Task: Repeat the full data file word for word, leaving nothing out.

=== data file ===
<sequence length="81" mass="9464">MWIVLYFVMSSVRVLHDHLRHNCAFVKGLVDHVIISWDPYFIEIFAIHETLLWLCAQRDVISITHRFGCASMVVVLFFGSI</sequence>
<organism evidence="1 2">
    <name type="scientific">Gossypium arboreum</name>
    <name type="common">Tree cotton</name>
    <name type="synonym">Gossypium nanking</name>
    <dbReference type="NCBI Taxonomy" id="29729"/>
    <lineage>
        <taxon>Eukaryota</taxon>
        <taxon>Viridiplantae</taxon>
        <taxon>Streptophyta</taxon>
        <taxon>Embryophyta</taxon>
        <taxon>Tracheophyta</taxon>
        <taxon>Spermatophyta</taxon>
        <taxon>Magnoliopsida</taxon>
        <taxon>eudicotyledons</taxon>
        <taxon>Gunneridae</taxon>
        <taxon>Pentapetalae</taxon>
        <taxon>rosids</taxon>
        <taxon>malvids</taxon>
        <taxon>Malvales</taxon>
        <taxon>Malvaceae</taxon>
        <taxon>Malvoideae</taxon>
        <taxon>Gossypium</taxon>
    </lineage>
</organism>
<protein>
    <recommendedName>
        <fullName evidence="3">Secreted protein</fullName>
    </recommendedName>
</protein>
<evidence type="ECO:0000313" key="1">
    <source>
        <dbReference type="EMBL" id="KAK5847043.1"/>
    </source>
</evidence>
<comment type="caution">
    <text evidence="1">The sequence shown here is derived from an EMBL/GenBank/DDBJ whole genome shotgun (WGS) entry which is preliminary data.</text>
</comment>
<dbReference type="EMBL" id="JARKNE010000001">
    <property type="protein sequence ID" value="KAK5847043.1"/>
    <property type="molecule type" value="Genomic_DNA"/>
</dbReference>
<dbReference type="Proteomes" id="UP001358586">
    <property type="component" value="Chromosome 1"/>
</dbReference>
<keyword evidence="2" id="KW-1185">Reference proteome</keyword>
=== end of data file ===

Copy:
<sequence length="81" mass="9464">MWIVLYFVMSSVRVLHDHLRHNCAFVKGLVDHVIISWDPYFIEIFAIHETLLWLCAQRDVISITHRFGCASMVVVLFFGSI</sequence>
<organism evidence="1 2">
    <name type="scientific">Gossypium arboreum</name>
    <name type="common">Tree cotton</name>
    <name type="synonym">Gossypium nanking</name>
    <dbReference type="NCBI Taxonomy" id="29729"/>
    <lineage>
        <taxon>Eukaryota</taxon>
        <taxon>Viridiplantae</taxon>
        <taxon>Streptophyta</taxon>
        <taxon>Embryophyta</taxon>
        <taxon>Tracheophyta</taxon>
        <taxon>Spermatophyta</taxon>
        <taxon>Magnoliopsida</taxon>
        <taxon>eudicotyledons</taxon>
        <taxon>Gunneridae</taxon>
        <taxon>Pentapetalae</taxon>
        <taxon>rosids</taxon>
        <taxon>malvids</taxon>
        <taxon>Malvales</taxon>
        <taxon>Malvaceae</taxon>
        <taxon>Malvoideae</taxon>
        <taxon>Gossypium</taxon>
    </lineage>
</organism>
<protein>
    <recommendedName>
        <fullName evidence="3">Secreted protein</fullName>
    </recommendedName>
</protein>
<evidence type="ECO:0000313" key="1">
    <source>
        <dbReference type="EMBL" id="KAK5847043.1"/>
    </source>
</evidence>
<comment type="caution">
    <text evidence="1">The sequence shown here is derived from an EMBL/GenBank/DDBJ whole genome shotgun (WGS) entry which is preliminary data.</text>
</comment>
<dbReference type="EMBL" id="JARKNE010000001">
    <property type="protein sequence ID" value="KAK5847043.1"/>
    <property type="molecule type" value="Genomic_DNA"/>
</dbReference>
<dbReference type="Proteomes" id="UP001358586">
    <property type="component" value="Chromosome 1"/>
</dbReference>
<keyword evidence="2" id="KW-1185">Reference proteome</keyword>